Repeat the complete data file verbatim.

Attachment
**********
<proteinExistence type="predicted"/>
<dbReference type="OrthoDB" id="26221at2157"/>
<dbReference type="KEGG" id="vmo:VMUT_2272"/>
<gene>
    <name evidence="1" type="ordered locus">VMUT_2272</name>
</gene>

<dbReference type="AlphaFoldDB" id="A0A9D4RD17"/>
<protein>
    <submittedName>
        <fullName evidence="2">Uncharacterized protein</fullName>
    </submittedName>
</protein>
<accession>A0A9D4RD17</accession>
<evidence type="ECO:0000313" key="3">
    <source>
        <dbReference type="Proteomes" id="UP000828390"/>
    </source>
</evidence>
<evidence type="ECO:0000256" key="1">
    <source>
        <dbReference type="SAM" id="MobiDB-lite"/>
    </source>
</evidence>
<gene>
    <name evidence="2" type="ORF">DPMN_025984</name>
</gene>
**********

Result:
<proteinExistence type="predicted"/>
<dbReference type="OrthoDB" id="26221at2157"/>
<dbReference type="KEGG" id="vmo:VMUT_2272"/>
<gene>
    <name evidence="1" type="ordered locus">VMUT_2272</name>
</gene>

<dbReference type="AlphaFoldDB" id="A0A9D4RD17"/>
<protein>
    <submittedName>
        <fullName evidence="2">Uncharacterized protein</fullName>
    </submittedName>
</protein>
<accession>A0A9D4RD17</accession>
<evidence type="ECO:0000313" key="3">
    <source>
        <dbReference type="Proteomes" id="UP000828390"/>
    </source>
</evidence>
<evidence type="ECO:0000256" key="1">
    <source>
        <dbReference type="SAM" id="MobiDB-lite"/>
    </source>
</evidence>
<gene>
    <name evidence="2" type="ORF">DPMN_025984</name>
</gene>